Back to nature with Lamija

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Originally from Bosnia, Lamija Dzigal-Bektesević decided to move to Fojnica (a municipality in the Federation of Bosnia and Herzegovina with a population of around 12. 000) with her husband, two kids and dog in September 2021. She has opened her own practice in Fojnica where she works as a holistic therapist. Lamija was eight years old when she fled the war in Yugoslavia with her parents, brother and sister in 1992. She lived in Son en Breugel, where she had a home practice as a holistic physiotherapist. Earlier, she wrote a book, 'My Integration' in which she describes what it is like to come to the Netherlands as a refugee and (re)find yourself again in a new country.

The first year in Bosnia & Herzegovina

Lamija lives with her family in her parents’ house with a large vegetable garden and a lovely conservatory with lots of sunlight. ‘My mother designed this house with an architect and a lot of thought went into design, light and furnishings. I feel at home here and I can feel my mother’s energy here. I now feel like we have landed. In the beginning, it did take some searching for balance and arranging a lot of practical things. I had always a strong connection with this area and we wanted to live free as a family, with more land, grow our own crops, clean air, etc. But the trigger has been corona and the whole policy around corona in the Netherlands, with polarisation increasing and this just didn’t feel right for us’.

‘My father was initially really against me emigrating back’

Lamija adores fresh flowers
Lamija with her horse and daughter surrounded by beautiful Bosnian nature

Sold the house and left just like that?

‘Well not just like that, there has been some preceding work. Initially, we wanted to buy a piece of land in Serbia to live there self-sufficiently with a community and build a new life together. This turned out to be more difficult and I also felt an enormous responsibility. We sold our house with a considerable profit and the plan was to buy a piece of land and build a house, but in my parents house no one lives, so we decided to live here. We bought another piece of land for our horses’.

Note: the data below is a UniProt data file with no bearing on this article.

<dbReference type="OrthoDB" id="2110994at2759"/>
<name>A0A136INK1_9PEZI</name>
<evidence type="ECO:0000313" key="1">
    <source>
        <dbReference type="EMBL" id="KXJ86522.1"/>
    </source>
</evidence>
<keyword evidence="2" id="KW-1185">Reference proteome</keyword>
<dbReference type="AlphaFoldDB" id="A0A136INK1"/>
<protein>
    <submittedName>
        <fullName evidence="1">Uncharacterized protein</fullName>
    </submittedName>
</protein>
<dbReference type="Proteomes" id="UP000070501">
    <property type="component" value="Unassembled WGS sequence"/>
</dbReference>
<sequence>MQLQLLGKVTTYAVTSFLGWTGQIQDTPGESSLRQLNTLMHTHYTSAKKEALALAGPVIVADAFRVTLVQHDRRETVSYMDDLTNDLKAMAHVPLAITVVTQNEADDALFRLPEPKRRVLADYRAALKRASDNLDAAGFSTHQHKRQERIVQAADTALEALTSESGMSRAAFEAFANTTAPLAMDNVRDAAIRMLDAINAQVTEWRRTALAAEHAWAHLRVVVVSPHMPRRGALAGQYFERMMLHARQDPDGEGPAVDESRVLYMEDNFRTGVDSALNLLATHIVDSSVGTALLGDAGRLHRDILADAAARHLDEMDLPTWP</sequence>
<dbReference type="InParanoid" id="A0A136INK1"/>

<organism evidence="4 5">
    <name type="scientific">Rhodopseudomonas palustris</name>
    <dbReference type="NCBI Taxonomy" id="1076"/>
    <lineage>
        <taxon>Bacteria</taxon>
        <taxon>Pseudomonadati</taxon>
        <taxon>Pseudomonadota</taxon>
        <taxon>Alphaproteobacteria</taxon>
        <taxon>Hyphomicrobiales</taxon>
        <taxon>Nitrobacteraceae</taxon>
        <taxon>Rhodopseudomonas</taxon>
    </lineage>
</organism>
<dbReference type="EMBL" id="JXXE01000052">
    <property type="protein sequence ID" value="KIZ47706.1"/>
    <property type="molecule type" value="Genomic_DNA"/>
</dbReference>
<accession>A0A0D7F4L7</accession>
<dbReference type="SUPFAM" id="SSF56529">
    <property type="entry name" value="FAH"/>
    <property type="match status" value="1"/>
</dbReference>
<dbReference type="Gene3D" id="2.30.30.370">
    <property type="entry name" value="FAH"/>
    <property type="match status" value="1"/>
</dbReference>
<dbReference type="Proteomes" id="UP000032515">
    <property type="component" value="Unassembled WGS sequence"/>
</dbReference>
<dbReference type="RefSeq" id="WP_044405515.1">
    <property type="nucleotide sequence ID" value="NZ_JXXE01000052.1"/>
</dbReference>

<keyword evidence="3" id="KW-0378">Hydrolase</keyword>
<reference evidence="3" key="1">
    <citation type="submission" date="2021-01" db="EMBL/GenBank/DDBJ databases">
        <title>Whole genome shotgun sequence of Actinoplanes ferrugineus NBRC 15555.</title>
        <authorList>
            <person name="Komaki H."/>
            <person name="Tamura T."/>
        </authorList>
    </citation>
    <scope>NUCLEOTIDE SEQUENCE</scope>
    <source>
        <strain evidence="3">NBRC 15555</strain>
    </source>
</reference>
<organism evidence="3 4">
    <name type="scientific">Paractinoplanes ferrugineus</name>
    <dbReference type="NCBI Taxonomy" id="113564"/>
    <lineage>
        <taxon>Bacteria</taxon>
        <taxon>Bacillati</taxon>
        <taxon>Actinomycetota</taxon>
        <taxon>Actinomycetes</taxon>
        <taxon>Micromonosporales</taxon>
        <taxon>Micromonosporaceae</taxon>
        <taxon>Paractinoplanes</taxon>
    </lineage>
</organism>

‘Recently we were asked if we wanted to do something with horses and therapy. So one step leads to another possible step. That’s actually how it is with everything here.’

Bosnian mountain horse

‘My dream of having my own horses dates back to my childhood. Once in Bosnia & Herzegovina, I started looking around and finally decided to go for the Bosnian Mountain Horse. A native breed, animals require low maintenance and can take good care of itself. When I heard that this horse falls under endangered species, we bought three horses from good origin and decided to continue breeding with them. Multiplication is the main goal. These horses have incredible stamina, strength, abnormal anatomy (they are actually ponies) and are super intelligent. My horse understood Dutch after only one month (laughs). The other day we were also asked if we wanted to do something with horses and therapy. So one step leads to another possible step. That’s actually how it is with everything here.’

Did you know that Bosnia & Herzegovina is number 3 in the world with largest amount of wild horses? If you want to know more about this and experience a Wild Horses Photo Safari once, take a look at Continental Adventure

Practice “BaLans”